“I wonder whether I have made you realize the unique values of the Park without over-painting. For the globe-trotter who boasts of his planetizing ability and cares for sights only as they are big there is precious little in the Catskills. For the man who must have beetling crags, and whose enjoyment is ruined if there is another man in the same county, there is but little more. But for him who is not blind to one type of beauty simply because he can remember others, the Catskill Mountains and their surrounding hills are rich with a variety of wealth quite unimaginable.
Before I visited them I imagined that they were a set of mediocre hills infested by a sandwich-eating summer populace. I found impressive ranges, noble cliffs, forests with game, streams with fish, and I came away with recollections of many cheerful firesides. In no other American vacation-land can one find a more interesting alternation of forest tramping and village living, a richer background of subdued mountain and inviting valley, a sympathetic native population with finer historic antecedents and more solid qualities. If the Eternal isn’t visible to you there, it will never be in remoter lands. Happiness may not be the supreme good, but it is a joyful desideratum. It is found only where there is harmony between the without and the within. For experiments in harmonizing, I know of no more convenient spot than this Land of Little Rivers.”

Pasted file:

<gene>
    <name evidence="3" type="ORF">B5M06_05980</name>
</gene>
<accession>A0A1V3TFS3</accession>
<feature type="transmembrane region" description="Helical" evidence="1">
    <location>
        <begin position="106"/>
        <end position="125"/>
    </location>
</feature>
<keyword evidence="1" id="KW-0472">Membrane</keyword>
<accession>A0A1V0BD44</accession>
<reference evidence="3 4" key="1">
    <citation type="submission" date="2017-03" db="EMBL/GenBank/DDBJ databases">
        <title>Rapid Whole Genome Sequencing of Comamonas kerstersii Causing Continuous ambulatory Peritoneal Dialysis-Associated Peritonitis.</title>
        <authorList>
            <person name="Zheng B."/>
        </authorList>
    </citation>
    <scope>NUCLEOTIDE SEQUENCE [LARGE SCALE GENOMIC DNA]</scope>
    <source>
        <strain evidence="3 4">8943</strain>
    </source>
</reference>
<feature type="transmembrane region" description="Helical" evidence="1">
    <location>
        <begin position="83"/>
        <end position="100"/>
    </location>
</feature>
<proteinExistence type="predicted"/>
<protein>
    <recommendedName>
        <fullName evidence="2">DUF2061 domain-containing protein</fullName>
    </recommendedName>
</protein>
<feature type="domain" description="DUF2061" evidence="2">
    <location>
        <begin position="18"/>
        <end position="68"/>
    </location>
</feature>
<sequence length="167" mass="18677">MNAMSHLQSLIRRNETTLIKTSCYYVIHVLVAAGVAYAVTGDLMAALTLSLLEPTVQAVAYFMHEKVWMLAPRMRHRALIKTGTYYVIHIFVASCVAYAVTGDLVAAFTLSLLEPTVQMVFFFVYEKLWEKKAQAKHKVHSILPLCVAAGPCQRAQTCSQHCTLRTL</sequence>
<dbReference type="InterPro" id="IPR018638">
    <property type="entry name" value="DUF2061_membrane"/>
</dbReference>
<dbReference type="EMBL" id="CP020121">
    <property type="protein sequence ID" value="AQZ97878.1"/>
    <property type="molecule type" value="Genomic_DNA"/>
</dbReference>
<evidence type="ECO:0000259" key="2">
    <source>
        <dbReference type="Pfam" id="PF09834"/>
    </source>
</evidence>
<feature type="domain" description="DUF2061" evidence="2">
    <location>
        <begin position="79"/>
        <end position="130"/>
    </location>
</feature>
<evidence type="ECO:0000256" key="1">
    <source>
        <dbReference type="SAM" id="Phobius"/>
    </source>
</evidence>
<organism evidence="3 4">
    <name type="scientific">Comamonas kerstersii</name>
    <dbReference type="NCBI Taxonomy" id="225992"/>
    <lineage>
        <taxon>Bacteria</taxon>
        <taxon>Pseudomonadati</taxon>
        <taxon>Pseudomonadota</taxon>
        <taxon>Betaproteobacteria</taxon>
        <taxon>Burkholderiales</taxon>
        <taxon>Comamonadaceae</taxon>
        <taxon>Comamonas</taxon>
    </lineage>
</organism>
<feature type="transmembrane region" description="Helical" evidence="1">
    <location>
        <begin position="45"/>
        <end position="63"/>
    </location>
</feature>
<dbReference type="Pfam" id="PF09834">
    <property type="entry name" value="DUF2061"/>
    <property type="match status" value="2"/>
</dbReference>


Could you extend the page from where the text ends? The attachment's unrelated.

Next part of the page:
--- The Catskills, T. Morris Longstreth.